Taking into account the fact that the vast majority of Latvians are white (apart from when they’re solarium orange), and the vast majority of foreigners living here are white, you’d think that everyone would blend in together nicely.
Not so. Foreigners living in Riga actually stick out like a sore thumb. So, if you decide to visit, or (god forbid) move to Riga and find yourself repeatedly banging your head off a brick wall with the locals, you might want to take a look at:
Linda’s easy-peasy, sure-fire way to spot foreigners in Riga!
1. They’ll be dressed a little more ‘sedately’ than the locals. Unless they’re Russian – then all bets are off. (See? I didn’t even mention leopard print… oops.)
2. They won’t be wearing shorts, t-shirts and sandals, just because the calendar says ‘May’.
3. They’ll be wasting away, holding a door at a shopping centre or station as streams of Latvians walk through.
4. They’ll be out cold at the door of a shopping centre or station, having expected the person in front of them to hold it.
5. They probably won’t look like they want to kill everyone in the room/city.
6. They’ll be wondering what they did to make passers-by/cashiers/waitresses hate them so much.
7. If it’s a woman, she won’t be looking at herself in every window she passes. She’ll be too busy trying not to break an ankle on the 5 billion potholes in the pavements.
8. If it’s a married couple, they’ll look happy. (If it’s a Latvian couple wearing rings and looking happy, they’re married alright – just not to each other.)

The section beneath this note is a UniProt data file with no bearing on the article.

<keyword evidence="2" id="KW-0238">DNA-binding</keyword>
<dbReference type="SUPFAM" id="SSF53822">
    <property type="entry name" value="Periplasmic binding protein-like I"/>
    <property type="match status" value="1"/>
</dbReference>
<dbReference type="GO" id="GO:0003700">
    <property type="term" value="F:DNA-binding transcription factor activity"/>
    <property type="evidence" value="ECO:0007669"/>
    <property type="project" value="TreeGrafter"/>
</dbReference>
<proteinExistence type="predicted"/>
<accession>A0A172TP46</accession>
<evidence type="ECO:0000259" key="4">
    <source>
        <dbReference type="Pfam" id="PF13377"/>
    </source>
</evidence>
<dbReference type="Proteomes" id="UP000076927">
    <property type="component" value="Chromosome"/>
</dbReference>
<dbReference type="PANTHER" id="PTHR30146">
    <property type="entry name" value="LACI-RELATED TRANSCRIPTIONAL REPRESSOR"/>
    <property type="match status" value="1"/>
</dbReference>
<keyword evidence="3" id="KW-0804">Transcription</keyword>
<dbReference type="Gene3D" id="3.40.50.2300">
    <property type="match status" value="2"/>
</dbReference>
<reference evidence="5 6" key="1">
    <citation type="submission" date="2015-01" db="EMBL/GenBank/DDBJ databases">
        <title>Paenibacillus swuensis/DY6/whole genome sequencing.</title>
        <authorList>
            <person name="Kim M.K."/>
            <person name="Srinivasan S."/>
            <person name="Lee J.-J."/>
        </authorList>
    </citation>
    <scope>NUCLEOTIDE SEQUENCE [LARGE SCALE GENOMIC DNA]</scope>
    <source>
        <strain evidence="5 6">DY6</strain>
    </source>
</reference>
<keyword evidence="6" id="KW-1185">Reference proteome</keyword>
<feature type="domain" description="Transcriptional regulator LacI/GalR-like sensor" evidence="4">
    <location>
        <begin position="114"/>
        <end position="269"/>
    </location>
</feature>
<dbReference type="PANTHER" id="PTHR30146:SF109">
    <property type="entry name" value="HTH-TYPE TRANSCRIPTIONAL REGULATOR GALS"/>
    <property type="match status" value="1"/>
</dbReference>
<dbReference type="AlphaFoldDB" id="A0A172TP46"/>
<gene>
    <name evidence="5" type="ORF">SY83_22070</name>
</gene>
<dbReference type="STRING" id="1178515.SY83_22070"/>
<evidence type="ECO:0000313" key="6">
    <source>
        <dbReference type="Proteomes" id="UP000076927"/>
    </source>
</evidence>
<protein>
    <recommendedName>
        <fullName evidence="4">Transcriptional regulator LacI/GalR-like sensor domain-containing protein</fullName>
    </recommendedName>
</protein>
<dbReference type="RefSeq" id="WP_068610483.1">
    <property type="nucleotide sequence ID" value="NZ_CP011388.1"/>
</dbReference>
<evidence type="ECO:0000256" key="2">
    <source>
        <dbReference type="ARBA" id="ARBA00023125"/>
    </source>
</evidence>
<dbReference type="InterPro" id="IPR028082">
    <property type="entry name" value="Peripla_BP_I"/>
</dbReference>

9. If it’s any couple, the woman will be looking mildly petrified, while the man is looking rather pleased with himself. (The Latvian Girl Death Stare is only applied to women; men get the Latvian Come-to-Bed Eyes – let me assure you, this doesn’t last.)
10. If they’re Irish, they’ll be sticking their hand out to stop a bus.
11. If they’re Irish, they’ll probably also try to say ‘thank you’ to the driver as they get off the bus.
12. If they’re driving, they’ll be clinging to the steering wheel for dear life, wondering if everyone else in the city got their driver’s licences from a cereal box.
13. If they’re cycling, they’ll be clinging to the handlebars for dear life, wondering if they should be following the rules of the road or the pavement, both or neither – watching the locals provides no clues.
14. They’ll be speaking Latvian while the shop assistant speaks English.
15. They’ll be staring in confusion at the little plastic tray the shop assistant is pointing at when they’re trying to give her money.
16. They’ll be looking shell-shocked throughout most of the winter.
17. They’ll be looking shell-shocked each time they come out of a public toilet. (I got chatting to a couple of Swedish women at the weekend. They were only here for a few days and it was their last night so I asked them what they thought of Riga. One of them replied, “Hmm, the toilets are disgusting.”)
18. If they’re newbies, they’ll be giggling every time a Latvian says “Šitas”.
19. They’ll be overheard saying something like “I thought Eastern Europe was cheap! I could get this for less in Dublin/London/Madrid/Berlin…”
20. They’ll be bleeding after saying Latvia is in Eastern Europe.
So what do you think? Is there anything I’ve forgotten?
Or, if you don’t live in Riga, how do you spot a foreigner in your city?